Overwhelmingly and almost exclusively, the communities of Chicago targeted for massive school closures are those on the City’s South and West Side: communities that are dramatically impoverished and predominantly comprised of African Americans. Such disparity is at best unsettling and is, indeed, provoking racial and economic divisiveness. Tensions run high before the actual closures have even been approved.

The proposed removal of so many schools from impoverished communities of color has been read as an ominous statement on the prospects of those living there. It only adds to the distress and despair, creating a feeling that the City is disinvesting where economic growth and stability is so important –and that we are a City divided.”

The letter coincides with a three-day citywide march protesting the closings, and comes at the same time that numerous community groups, media outlets, local aldermen, state and county legislators and even CPS’ designated hearing officers are expressing opposition and grave disappointment in the lack of strategy, meaningful inclusion, consistency, equity and adherence to requirements throughout the planning and public vetting process conducted by CPS.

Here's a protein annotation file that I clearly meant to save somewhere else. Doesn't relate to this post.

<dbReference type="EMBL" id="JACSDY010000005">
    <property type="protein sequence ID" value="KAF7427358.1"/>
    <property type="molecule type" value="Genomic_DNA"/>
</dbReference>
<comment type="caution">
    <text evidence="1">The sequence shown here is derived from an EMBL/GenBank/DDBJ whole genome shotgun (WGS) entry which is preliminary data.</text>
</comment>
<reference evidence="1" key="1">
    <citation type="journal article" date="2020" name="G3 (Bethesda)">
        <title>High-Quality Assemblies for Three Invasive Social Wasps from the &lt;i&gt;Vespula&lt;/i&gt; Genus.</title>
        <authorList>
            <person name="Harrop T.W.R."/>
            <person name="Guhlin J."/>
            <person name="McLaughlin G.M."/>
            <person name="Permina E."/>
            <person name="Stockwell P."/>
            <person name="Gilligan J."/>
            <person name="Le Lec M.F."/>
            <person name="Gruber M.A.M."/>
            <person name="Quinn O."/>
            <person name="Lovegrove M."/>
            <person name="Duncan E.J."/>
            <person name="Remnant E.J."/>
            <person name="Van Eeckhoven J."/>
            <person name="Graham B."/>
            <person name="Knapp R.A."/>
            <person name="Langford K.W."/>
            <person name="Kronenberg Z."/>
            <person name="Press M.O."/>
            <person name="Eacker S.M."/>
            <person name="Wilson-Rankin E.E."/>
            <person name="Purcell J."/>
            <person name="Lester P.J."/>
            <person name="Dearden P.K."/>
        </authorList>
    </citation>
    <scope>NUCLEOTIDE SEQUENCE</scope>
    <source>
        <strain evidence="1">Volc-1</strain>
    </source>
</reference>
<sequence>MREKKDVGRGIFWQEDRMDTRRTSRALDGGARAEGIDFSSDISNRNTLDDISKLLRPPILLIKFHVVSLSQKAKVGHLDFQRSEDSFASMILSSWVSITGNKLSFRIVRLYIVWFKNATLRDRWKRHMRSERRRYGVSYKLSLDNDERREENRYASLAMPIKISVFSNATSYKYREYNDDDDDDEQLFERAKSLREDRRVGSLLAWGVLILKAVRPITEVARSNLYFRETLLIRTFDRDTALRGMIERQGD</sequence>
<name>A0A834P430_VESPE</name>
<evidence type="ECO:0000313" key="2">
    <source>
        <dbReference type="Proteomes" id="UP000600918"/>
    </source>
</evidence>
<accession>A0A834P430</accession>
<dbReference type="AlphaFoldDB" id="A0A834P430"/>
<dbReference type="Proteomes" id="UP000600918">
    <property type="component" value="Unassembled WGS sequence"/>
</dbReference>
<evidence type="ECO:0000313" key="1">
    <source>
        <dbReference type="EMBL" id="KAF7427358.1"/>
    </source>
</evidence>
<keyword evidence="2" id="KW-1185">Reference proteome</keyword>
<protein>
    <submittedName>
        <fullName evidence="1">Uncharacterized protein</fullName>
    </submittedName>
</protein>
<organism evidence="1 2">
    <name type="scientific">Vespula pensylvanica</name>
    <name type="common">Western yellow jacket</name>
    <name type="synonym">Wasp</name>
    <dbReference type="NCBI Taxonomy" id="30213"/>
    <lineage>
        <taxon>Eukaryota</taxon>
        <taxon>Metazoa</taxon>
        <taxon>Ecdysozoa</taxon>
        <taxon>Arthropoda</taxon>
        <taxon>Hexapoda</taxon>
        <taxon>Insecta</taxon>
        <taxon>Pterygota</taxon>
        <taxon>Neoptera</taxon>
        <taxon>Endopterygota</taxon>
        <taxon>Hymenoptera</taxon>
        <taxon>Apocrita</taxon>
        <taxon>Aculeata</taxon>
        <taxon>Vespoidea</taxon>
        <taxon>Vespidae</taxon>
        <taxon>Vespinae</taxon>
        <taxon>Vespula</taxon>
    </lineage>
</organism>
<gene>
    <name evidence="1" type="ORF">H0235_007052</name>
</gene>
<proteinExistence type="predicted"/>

Read the full letter here.

PSAT for 4-2-13 Part 1: A parent’s request to stop school closings

Tuesday, April 2nd, 2013

From Melissa Lindberg and Democracy for America:Every_School_is_my_school

I’m the parent of a child who attends a Chicago public school. Mayor Rahm Emanuel wants to institute the largest wave of public school closings in US history right here in our city, all so he can open private charter schools to replace them.

I strongly oppose these closings. Every community deserves strong, public, union-protected schools. Join me in leading the movement to resist the privatization of Chicago public schools.